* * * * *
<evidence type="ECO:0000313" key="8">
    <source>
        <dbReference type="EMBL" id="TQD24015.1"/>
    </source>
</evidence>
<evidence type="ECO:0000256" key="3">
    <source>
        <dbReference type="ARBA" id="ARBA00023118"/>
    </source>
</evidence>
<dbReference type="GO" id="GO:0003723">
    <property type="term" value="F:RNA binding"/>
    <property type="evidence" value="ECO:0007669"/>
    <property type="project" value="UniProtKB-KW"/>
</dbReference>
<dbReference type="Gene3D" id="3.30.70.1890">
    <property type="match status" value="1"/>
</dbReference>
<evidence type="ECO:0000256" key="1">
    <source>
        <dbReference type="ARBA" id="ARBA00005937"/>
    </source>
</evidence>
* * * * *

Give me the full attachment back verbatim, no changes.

<evidence type="ECO:0000313" key="8">
    <source>
        <dbReference type="EMBL" id="TQD24015.1"/>
    </source>
</evidence>
<evidence type="ECO:0000256" key="3">
    <source>
        <dbReference type="ARBA" id="ARBA00023118"/>
    </source>
</evidence>
<dbReference type="GO" id="GO:0003723">
    <property type="term" value="F:RNA binding"/>
    <property type="evidence" value="ECO:0007669"/>
    <property type="project" value="UniProtKB-KW"/>
</dbReference>
<dbReference type="Gene3D" id="3.30.70.1890">
    <property type="match status" value="1"/>
</dbReference>
<evidence type="ECO:0000256" key="1">
    <source>
        <dbReference type="ARBA" id="ARBA00005937"/>
    </source>
</evidence>